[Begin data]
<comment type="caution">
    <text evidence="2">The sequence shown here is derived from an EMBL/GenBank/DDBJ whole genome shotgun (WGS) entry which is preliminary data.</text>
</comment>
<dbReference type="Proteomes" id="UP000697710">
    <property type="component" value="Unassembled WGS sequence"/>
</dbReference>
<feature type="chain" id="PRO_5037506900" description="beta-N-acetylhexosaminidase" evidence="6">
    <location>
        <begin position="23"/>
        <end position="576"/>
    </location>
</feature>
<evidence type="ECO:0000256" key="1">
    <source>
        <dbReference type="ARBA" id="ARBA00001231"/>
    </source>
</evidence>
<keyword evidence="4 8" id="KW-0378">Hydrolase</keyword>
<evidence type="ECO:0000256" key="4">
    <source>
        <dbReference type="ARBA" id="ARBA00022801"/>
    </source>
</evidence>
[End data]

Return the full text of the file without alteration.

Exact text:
<comment type="caution">
    <text evidence="2">The sequence shown here is derived from an EMBL/GenBank/DDBJ whole genome shotgun (WGS) entry which is preliminary data.</text>
</comment>
<dbReference type="Proteomes" id="UP000697710">
    <property type="component" value="Unassembled WGS sequence"/>
</dbReference>
<feature type="chain" id="PRO_5037506900" description="beta-N-acetylhexosaminidase" evidence="6">
    <location>
        <begin position="23"/>
        <end position="576"/>
    </location>
</feature>
<evidence type="ECO:0000256" key="1">
    <source>
        <dbReference type="ARBA" id="ARBA00001231"/>
    </source>
</evidence>
<keyword evidence="4 8" id="KW-0378">Hydrolase</keyword>
<evidence type="ECO:0000256" key="4">
    <source>
        <dbReference type="ARBA" id="ARBA00022801"/>
    </source>
</evidence>